Kagen no Tsuki-Last Quarter is a movie adaptation of a manga of the same name by Ai Yazawa. The story is pretty much the same with he director having little of his own interpretation of the movie.
I’m not going through the summary in this review. I don’t want to be a spoiler. But if you want some spoils, you can find one here instead.
Yes, this is one of those non-scary Japanese ghost movies that, if you’re into fast-paced stories, will lull you to sleep. The pace is slow and there are moments when you lose interest despite the mystery. In retrospect, you would have guessed the whole story once you get that Adam (Hyde) is a ghost. Although if you’re into mushy romances and get all tingly with the thought of a man loving you even after death, then this is for you.
I must warn you, if you’re looking to watch this movie for the sake of drooling over Hyde, don’t bring a bucket to catch all that saliva. Hyde seldom appears here and there for a few minutes, and sometimes, even seconds and then disappears. Somehow, even with such a small screen-time, he is still considered a major character. As you can see in the DVD image, Hyde even pushed over the main male actor for the spot.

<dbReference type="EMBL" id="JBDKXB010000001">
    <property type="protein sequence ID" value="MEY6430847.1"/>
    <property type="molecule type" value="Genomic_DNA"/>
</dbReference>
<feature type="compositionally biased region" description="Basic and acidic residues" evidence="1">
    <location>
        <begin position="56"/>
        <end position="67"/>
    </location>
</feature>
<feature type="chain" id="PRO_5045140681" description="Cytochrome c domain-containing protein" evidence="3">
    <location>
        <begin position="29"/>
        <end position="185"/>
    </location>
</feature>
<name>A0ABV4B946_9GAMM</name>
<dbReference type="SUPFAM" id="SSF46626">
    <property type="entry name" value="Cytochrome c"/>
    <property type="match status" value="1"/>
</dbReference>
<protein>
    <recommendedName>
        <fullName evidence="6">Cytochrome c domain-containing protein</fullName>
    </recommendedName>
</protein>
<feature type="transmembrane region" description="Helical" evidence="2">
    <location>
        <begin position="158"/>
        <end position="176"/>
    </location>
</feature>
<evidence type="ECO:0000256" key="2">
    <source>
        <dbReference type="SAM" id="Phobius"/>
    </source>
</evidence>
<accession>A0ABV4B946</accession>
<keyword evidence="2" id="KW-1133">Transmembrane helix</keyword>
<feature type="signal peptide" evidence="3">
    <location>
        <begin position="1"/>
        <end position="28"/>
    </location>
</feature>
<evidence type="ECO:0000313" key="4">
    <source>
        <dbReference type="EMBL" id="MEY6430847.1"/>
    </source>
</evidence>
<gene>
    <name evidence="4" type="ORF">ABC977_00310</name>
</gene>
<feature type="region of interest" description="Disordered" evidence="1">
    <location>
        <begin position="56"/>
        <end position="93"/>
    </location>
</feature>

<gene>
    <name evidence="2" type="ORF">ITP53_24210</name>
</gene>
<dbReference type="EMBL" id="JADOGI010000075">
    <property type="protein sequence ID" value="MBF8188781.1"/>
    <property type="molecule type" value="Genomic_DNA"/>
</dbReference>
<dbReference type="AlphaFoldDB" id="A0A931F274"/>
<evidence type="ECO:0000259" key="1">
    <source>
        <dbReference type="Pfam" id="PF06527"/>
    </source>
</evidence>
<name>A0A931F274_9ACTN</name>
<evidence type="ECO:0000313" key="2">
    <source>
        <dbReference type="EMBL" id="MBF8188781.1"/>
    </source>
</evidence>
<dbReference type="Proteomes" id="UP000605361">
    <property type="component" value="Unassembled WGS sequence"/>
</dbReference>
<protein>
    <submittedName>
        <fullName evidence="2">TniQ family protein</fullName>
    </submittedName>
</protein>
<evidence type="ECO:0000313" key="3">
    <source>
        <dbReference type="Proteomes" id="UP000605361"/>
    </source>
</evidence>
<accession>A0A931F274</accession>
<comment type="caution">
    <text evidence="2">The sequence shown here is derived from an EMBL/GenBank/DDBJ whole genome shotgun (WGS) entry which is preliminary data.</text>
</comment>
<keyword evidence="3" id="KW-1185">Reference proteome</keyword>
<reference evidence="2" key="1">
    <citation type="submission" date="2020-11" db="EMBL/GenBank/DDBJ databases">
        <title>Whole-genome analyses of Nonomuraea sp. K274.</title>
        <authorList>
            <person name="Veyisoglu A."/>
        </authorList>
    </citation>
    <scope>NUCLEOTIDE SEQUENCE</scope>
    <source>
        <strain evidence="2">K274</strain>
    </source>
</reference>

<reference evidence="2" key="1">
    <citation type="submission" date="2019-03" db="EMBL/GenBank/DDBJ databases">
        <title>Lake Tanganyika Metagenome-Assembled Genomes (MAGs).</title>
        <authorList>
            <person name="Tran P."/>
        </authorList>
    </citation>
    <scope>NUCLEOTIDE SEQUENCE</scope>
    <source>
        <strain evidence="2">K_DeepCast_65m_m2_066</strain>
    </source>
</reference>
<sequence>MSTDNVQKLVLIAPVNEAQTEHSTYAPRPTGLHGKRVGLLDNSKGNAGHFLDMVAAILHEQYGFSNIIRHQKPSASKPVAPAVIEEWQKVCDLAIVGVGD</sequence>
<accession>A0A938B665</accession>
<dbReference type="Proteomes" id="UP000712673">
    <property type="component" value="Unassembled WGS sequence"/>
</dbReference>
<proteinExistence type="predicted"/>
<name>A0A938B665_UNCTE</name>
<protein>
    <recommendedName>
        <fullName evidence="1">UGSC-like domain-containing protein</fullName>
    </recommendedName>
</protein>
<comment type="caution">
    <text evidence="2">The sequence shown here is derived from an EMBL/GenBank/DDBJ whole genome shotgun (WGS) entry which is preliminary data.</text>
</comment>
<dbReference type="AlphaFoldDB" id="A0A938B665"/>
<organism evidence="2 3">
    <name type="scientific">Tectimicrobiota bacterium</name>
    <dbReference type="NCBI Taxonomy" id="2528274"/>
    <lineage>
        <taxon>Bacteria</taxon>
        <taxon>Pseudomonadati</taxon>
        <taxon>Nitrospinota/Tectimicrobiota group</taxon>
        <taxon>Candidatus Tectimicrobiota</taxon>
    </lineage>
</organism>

Hyde has been in two movies and we can see neither of them showing Hyde as a live human being. In Moon Child, he was a Vampire. The undead. In Kagen no Tsuki, he was a ghost. It seems like Hyde as an actor is more fit for the dead in the roles he play. Which is quite understandable. He’s only two steps below Twighlight’s Bella in accomplishing a one size fits-all expression.
But I have to say, his acting in Moon Child was more human than in Kagen no Tsuki. I think he was taking the role of dead too seriously that even his face is dead–he was only undead in Moon Child. His co-actors carried the whole acting for the movie, with his poster-face only as an added bonus to those who want an eye-candy.
Personally, I’d like Hyde to stick to being a singer, a variety show guest and a model. He should leave the acting to others.